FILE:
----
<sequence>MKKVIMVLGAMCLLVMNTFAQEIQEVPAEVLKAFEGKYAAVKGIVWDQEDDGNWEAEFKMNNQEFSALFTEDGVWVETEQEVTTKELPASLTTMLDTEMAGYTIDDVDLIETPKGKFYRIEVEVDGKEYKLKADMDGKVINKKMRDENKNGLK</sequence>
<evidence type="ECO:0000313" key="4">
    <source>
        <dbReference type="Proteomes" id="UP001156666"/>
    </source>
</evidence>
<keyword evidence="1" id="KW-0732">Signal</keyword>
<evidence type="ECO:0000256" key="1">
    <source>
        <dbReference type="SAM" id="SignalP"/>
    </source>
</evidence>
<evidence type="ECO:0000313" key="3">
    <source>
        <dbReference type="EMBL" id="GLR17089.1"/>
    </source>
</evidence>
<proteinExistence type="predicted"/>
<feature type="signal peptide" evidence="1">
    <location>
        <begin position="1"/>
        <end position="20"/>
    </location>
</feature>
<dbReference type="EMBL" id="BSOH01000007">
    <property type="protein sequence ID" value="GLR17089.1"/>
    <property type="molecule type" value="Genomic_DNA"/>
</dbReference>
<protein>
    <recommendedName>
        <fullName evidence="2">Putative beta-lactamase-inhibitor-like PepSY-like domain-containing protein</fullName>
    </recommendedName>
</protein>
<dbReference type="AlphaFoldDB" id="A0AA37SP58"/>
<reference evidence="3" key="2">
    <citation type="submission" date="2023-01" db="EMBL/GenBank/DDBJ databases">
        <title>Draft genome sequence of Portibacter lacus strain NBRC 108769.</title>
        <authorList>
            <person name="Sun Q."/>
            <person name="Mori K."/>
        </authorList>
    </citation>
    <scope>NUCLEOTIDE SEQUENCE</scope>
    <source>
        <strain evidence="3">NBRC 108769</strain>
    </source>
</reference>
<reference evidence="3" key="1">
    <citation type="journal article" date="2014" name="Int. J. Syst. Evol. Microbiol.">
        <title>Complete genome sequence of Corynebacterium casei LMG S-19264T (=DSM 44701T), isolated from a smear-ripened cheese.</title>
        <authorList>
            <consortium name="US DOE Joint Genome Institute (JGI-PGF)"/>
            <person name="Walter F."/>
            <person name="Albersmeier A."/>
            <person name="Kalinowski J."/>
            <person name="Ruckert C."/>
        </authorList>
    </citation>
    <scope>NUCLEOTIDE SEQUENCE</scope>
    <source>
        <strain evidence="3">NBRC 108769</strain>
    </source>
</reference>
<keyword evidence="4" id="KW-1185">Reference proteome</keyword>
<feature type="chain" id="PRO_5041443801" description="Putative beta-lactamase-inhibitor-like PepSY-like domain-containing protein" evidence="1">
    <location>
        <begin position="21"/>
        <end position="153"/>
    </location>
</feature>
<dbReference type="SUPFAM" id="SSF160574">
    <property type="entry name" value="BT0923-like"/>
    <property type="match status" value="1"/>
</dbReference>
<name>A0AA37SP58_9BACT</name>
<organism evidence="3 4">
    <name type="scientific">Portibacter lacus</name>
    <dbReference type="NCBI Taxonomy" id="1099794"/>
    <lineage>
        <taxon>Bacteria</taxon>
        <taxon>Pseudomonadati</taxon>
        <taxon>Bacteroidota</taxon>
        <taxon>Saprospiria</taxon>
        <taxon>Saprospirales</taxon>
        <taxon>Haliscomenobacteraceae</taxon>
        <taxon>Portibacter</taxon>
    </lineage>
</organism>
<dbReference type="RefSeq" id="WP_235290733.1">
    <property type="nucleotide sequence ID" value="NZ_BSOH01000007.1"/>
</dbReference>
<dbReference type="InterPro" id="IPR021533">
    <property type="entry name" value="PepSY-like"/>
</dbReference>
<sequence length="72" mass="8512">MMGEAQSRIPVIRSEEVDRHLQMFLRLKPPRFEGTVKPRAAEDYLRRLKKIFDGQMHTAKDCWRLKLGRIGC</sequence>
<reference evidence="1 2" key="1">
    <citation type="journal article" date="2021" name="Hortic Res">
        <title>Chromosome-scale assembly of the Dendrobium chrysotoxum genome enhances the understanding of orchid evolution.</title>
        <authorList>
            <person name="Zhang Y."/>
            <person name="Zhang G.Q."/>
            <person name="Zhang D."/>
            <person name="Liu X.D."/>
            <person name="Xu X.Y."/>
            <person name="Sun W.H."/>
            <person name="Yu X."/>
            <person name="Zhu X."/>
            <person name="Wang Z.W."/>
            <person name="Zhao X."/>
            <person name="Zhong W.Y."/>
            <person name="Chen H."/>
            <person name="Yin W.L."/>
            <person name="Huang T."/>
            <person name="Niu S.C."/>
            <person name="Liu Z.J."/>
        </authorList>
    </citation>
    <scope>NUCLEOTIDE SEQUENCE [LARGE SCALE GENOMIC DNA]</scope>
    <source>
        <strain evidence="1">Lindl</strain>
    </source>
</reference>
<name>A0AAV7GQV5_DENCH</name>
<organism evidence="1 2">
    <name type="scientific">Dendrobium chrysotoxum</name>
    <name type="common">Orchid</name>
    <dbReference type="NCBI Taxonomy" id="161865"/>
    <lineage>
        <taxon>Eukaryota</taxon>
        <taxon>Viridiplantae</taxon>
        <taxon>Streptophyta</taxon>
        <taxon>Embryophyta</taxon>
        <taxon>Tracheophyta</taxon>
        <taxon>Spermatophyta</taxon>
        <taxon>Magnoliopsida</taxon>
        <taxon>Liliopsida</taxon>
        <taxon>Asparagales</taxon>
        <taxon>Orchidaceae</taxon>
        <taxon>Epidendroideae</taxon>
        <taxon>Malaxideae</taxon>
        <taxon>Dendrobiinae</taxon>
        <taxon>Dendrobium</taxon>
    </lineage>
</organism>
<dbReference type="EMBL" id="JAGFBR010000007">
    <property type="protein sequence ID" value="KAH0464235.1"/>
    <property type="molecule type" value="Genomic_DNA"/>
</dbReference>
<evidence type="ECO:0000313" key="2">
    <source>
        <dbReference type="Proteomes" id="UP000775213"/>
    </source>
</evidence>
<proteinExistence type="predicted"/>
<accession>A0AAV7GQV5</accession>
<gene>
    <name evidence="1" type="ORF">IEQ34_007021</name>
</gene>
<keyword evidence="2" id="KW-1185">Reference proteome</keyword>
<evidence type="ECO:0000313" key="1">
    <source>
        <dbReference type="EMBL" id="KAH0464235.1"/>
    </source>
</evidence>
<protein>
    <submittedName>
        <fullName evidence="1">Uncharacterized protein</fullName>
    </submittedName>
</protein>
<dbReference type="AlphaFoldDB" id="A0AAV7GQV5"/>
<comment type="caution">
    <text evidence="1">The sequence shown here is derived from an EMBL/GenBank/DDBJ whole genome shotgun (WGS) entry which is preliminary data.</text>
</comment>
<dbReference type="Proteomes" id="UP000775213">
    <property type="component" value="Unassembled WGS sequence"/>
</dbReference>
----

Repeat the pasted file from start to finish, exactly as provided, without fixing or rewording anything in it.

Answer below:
<sequence>MKKVIMVLGAMCLLVMNTFAQEIQEVPAEVLKAFEGKYAAVKGIVWDQEDDGNWEAEFKMNNQEFSALFTEDGVWVETEQEVTTKELPASLTTMLDTEMAGYTIDDVDLIETPKGKFYRIEVEVDGKEYKLKADMDGKVINKKMRDENKNGLK</sequence>
<evidence type="ECO:0000313" key="4">
    <source>
        <dbReference type="Proteomes" id="UP001156666"/>
    </source>
</evidence>
<keyword evidence="1" id="KW-0732">Signal</keyword>
<evidence type="ECO:0000256" key="1">
    <source>
        <dbReference type="SAM" id="SignalP"/>
    </source>
</evidence>
<evidence type="ECO:0000313" key="3">
    <source>
        <dbReference type="EMBL" id="GLR17089.1"/>
    </source>
</evidence>
<proteinExistence type="predicted"/>
<feature type="signal peptide" evidence="1">
    <location>
        <begin position="1"/>
        <end position="20"/>
    </location>
</feature>
<dbReference type="EMBL" id="BSOH01000007">
    <property type="protein sequence ID" value="GLR17089.1"/>
    <property type="molecule type" value="Genomic_DNA"/>
</dbReference>
<protein>
    <recommendedName>
        <fullName evidence="2">Putative beta-lactamase-inhibitor-like PepSY-like domain-containing protein</fullName>
    </recommendedName>
</protein>
<dbReference type="AlphaFoldDB" id="A0AA37SP58"/>
<reference evidence="3" key="2">
    <citation type="submission" date="2023-01" db="EMBL/GenBank/DDBJ databases">
        <title>Draft genome sequence of Portibacter lacus strain NBRC 108769.</title>
        <authorList>
            <person name="Sun Q."/>
            <person name="Mori K."/>
        </authorList>
    </citation>
    <scope>NUCLEOTIDE SEQUENCE</scope>
    <source>
        <strain evidence="3">NBRC 108769</strain>
    </source>
</reference>
<reference evidence="3" key="1">
    <citation type="journal article" date="2014" name="Int. J. Syst. Evol. Microbiol.">
        <title>Complete genome sequence of Corynebacterium casei LMG S-19264T (=DSM 44701T), isolated from a smear-ripened cheese.</title>
        <authorList>
            <consortium name="US DOE Joint Genome Institute (JGI-PGF)"/>
            <person name="Walter F."/>
            <person name="Albersmeier A."/>
            <person name="Kalinowski J."/>
            <person name="Ruckert C."/>
        </authorList>
    </citation>
    <scope>NUCLEOTIDE SEQUENCE</scope>
    <source>
        <strain evidence="3">NBRC 108769</strain>
    </source>
</reference>
<keyword evidence="4" id="KW-1185">Reference proteome</keyword>
<feature type="chain" id="PRO_5041443801" description="Putative beta-lactamase-inhibitor-like PepSY-like domain-containing protein" evidence="1">
    <location>
        <begin position="21"/>
        <end position="153"/>
    </location>
</feature>
<dbReference type="SUPFAM" id="SSF160574">
    <property type="entry name" value="BT0923-like"/>
    <property type="match status" value="1"/>
</dbReference>
<name>A0AA37SP58_9BACT</name>
<organism evidence="3 4">
    <name type="scientific">Portibacter lacus</name>
    <dbReference type="NCBI Taxonomy" id="1099794"/>
    <lineage>
        <taxon>Bacteria</taxon>
        <taxon>Pseudomonadati</taxon>
        <taxon>Bacteroidota</taxon>
        <taxon>Saprospiria</taxon>
        <taxon>Saprospirales</taxon>
        <taxon>Haliscomenobacteraceae</taxon>
        <taxon>Portibacter</taxon>
    </lineage>
</organism>
<dbReference type="RefSeq" id="WP_235290733.1">
    <property type="nucleotide sequence ID" value="NZ_BSOH01000007.1"/>
</dbReference>
<dbReference type="InterPro" id="IPR021533">
    <property type="entry name" value="PepSY-like"/>
</dbReference>
<sequence length="72" mass="8512">MMGEAQSRIPVIRSEEVDRHLQMFLRLKPPRFEGTVKPRAAEDYLRRLKKIFDGQMHTAKDCWRLKLGRIGC</sequence>
<reference evidence="1 2" key="1">
    <citation type="journal article" date="2021" name="Hortic Res">
        <title>Chromosome-scale assembly of the Dendrobium chrysotoxum genome enhances the understanding of orchid evolution.</title>
        <authorList>
            <person name="Zhang Y."/>
            <person name="Zhang G.Q."/>
            <person name="Zhang D."/>
            <person name="Liu X.D."/>
            <person name="Xu X.Y."/>
            <person name="Sun W.H."/>
            <person name="Yu X."/>
            <person name="Zhu X."/>
            <person name="Wang Z.W."/>
            <person name="Zhao X."/>
            <person name="Zhong W.Y."/>
            <person name="Chen H."/>
            <person name="Yin W.L."/>
            <person name="Huang T."/>
            <person name="Niu S.C."/>
            <person name="Liu Z.J."/>
        </authorList>
    </citation>
    <scope>NUCLEOTIDE SEQUENCE [LARGE SCALE GENOMIC DNA]</scope>
    <source>
        <strain evidence="1">Lindl</strain>
    </source>
</reference>
<name>A0AAV7GQV5_DENCH</name>
<organism evidence="1 2">
    <name type="scientific">Dendrobium chrysotoxum</name>
    <name type="common">Orchid</name>
    <dbReference type="NCBI Taxonomy" id="161865"/>
    <lineage>
        <taxon>Eukaryota</taxon>
        <taxon>Viridiplantae</taxon>
        <taxon>Streptophyta</taxon>
        <taxon>Embryophyta</taxon>
        <taxon>Tracheophyta</taxon>
        <taxon>Spermatophyta</taxon>
        <taxon>Magnoliopsida</taxon>
        <taxon>Liliopsida</taxon>
        <taxon>Asparagales</taxon>
        <taxon>Orchidaceae</taxon>
        <taxon>Epidendroideae</taxon>
        <taxon>Malaxideae</taxon>
        <taxon>Dendrobiinae</taxon>
        <taxon>Dendrobium</taxon>
    </lineage>
</organism>
<dbReference type="EMBL" id="JAGFBR010000007">
    <property type="protein sequence ID" value="KAH0464235.1"/>
    <property type="molecule type" value="Genomic_DNA"/>
</dbReference>
<evidence type="ECO:0000313" key="2">
    <source>
        <dbReference type="Proteomes" id="UP000775213"/>
    </source>
</evidence>
<proteinExistence type="predicted"/>
<accession>A0AAV7GQV5</accession>
<gene>
    <name evidence="1" type="ORF">IEQ34_007021</name>
</gene>
<keyword evidence="2" id="KW-1185">Reference proteome</keyword>
<evidence type="ECO:0000313" key="1">
    <source>
        <dbReference type="EMBL" id="KAH0464235.1"/>
    </source>
</evidence>
<protein>
    <submittedName>
        <fullName evidence="1">Uncharacterized protein</fullName>
    </submittedName>
</protein>
<dbReference type="AlphaFoldDB" id="A0AAV7GQV5"/>
<comment type="caution">
    <text evidence="1">The sequence shown here is derived from an EMBL/GenBank/DDBJ whole genome shotgun (WGS) entry which is preliminary data.</text>
</comment>
<dbReference type="Proteomes" id="UP000775213">
    <property type="component" value="Unassembled WGS sequence"/>
</dbReference>